Medical Mission Report
Rio Momón, Iquitos
April 1-7 &
August 20-22, 2017


Selva in Action (SIA) recently completed our most successful medical campaign to date.  Working in the community of Centro Fuerte on the Rio Momón in the Peruvian Amazon jungle about 35 miles from Iquitos, our team of 41 volunteers and staff served 540 patients from roughly 20 different villages.  Service specialties included acupuncture, cardiac, chiropractic, dental, family/genera/internal medicine, health education, infectious and tropical diseases, laboratory, minor surgical, pediatric, and pharmacy.


In addition to the 20 members of our coordination, logistics, medical, dental, lab, and pharmacy teams from Iquitos (Including SIA Administrative Coordinator Rosa Aranzabal, Logistics Coordinator Jack Bosantes, and PAMS member Dr. Stalin Vilcarromero), returning volunteers included:

  • Dr. Raul Felipa (Internal Medicine, California), former SIA Medical Director, who became a pediatric surgeon during this mission.
  • Dave Moretz (California), photographer extraordinaire, talented documentarian, and skilled EKG technician.
  • Sandra Bernos (Lima), speech therapist, translator, and educator, who spent countless hours listening to patients describing their health concerns, and, with her comforting manner, putting the most anxious at ease.

Enhancements to this year’s medical team included:

  • Two PAMS members:  Dr. Luis Espinoza (Infectious Diseases, Forida) and Dr. Miguel Vasquez (Cardiology, California/Hawaii).  The expertise they provided was invaluable.
  • Three members of the University of Illinois at Chicago (UIC) Global Health Education project:  Dr. Kelsie Avants, Dr. Justin Choi, and Dr. Michael Jendusa. SIA will be working with UIC for at least the next 5 years to develop programs to promote wellness and address issues endemic to the area.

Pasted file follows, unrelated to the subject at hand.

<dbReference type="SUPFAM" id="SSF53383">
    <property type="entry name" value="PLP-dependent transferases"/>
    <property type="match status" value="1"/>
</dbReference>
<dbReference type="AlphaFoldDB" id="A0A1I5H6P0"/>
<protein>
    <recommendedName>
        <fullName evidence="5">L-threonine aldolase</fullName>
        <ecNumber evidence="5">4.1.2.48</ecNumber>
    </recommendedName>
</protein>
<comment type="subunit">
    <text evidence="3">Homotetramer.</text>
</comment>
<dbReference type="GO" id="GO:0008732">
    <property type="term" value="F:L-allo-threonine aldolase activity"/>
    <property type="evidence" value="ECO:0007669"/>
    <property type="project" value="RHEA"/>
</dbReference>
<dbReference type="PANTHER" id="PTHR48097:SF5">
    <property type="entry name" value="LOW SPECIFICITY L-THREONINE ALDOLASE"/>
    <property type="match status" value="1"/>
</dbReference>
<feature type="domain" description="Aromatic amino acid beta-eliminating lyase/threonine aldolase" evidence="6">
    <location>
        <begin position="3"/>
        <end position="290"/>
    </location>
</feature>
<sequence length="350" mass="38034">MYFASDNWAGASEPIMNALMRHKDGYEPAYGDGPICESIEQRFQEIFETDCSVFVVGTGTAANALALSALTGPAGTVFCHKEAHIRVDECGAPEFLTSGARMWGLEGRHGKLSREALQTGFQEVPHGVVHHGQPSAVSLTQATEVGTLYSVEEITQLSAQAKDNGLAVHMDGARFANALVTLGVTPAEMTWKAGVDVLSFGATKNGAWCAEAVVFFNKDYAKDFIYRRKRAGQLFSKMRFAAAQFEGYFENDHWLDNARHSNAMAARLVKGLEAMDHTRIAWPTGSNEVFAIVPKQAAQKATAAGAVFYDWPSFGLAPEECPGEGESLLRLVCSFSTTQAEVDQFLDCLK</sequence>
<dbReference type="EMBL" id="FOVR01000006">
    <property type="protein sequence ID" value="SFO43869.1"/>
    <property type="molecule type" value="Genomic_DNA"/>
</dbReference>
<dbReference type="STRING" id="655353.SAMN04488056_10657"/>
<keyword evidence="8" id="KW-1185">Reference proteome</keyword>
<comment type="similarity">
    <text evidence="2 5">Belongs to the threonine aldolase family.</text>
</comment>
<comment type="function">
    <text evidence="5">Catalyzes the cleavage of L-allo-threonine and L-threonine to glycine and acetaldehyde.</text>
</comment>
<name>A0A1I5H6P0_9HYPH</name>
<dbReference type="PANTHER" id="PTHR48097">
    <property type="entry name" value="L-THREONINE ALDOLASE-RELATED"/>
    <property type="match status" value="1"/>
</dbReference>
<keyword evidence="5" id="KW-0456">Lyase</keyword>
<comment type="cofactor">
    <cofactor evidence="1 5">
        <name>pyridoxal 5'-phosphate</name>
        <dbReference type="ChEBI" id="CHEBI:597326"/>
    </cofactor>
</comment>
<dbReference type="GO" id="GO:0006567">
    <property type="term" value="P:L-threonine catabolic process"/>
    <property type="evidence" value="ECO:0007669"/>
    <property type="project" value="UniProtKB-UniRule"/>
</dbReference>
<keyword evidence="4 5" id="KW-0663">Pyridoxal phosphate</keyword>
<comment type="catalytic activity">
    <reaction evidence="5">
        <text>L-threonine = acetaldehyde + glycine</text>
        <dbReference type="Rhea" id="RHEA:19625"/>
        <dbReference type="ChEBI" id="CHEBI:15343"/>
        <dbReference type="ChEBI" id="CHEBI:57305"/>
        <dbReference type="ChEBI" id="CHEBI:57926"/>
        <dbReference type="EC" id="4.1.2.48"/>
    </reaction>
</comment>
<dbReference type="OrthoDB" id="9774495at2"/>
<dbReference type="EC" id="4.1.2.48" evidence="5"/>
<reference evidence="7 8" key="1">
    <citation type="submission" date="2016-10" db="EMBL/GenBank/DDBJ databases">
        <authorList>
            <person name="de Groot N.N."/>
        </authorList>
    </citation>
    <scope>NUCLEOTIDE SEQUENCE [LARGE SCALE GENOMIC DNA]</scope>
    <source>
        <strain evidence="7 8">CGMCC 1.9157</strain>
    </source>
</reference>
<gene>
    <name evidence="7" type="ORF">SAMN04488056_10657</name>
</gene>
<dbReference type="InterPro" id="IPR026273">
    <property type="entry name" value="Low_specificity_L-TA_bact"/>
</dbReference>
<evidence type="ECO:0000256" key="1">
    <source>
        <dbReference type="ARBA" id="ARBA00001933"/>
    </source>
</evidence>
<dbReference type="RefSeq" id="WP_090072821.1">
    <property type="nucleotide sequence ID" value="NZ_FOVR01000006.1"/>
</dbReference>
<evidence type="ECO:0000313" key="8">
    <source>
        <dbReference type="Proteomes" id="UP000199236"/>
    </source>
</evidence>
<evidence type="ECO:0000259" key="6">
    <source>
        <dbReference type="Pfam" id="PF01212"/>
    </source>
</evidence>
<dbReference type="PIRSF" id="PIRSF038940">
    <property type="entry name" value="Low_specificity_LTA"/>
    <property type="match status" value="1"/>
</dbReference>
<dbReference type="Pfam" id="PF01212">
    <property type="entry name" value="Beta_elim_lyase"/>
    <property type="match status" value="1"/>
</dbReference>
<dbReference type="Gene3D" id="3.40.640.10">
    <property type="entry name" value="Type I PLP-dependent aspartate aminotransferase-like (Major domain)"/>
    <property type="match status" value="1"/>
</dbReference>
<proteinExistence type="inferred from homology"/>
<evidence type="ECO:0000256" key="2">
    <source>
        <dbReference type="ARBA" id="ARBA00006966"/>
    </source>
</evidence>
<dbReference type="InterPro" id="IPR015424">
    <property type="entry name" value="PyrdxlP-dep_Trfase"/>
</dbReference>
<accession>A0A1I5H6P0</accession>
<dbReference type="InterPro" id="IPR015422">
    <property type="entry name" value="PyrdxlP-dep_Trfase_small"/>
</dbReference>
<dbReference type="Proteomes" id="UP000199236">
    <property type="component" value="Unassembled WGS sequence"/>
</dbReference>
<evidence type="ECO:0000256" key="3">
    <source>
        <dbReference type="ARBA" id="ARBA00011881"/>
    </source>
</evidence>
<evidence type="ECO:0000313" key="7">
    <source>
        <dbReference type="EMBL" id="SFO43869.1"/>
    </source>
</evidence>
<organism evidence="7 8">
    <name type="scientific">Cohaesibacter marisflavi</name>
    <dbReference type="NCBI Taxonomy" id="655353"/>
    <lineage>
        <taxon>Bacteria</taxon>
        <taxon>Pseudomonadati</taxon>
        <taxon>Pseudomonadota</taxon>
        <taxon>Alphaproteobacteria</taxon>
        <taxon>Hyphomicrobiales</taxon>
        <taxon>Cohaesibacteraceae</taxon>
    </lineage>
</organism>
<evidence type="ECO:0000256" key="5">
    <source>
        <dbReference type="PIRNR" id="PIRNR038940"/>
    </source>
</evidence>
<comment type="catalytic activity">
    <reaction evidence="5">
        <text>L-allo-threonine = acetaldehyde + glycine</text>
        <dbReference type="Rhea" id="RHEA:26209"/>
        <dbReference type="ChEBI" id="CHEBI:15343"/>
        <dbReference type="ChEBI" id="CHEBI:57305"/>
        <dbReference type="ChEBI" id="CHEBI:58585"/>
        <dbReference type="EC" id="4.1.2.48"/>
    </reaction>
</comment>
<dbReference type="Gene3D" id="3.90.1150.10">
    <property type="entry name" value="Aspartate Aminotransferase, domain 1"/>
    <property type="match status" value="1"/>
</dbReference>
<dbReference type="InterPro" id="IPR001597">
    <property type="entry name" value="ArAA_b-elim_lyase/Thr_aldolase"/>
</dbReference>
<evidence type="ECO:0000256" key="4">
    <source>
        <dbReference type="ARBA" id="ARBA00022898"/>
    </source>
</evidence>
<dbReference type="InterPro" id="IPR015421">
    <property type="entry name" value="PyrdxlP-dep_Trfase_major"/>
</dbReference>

• Returning for his 3rd mission, after a 5-year absence:  Dr. Tom Chappell (Maryland). Welcome back, Dr. Chappell.  We missed you!
  • Retired US Army dentists Dr. Sammi Raez and Dr. Susan Raquet (Texas).  Despite heat, humidity, and uncomfortable working conditions, their selfless participation allowed us to provide dental services to twice the number of people as usual.
  • Retired US Army Nurse/Anesthetist Cynthia Eiring (Georgia), who worked tirelessly in triage, trained volunteers, and screened patients for vision problems.
  • Chiropractic Acupuncturist Dr. Reya Lee (Tennessee).  Reya’s participation broadened the horizons of patients and team members alike and brought healing to many back-pain sufferers.

Enhancements to this year’s “helping hands” team included:

  • Three members of the Felipa family (Utah):  Dr. Felipa’s daughter, Maria Pettit, and his granddaughters, Ellie and Paige Pettit, ages 17 and 14, respectively.  While Maria assisted with logistics and triage, the teens divided their time between triage, observing and assisting the doctors and dentists, entertaining the children, and serving as runners.
  • Ben and Krista Gimeno, and Theresa Weickum:  With volunteer experience in Ayacucho, these family members arrived ready to work with love and dedication – registering, weighing and measuring patients in the rain, and working on data input to track patient demographics, test results, diagnoses, and treatments.  They also provided valuable assistance before the mission, working on project documents and purchasing supplies.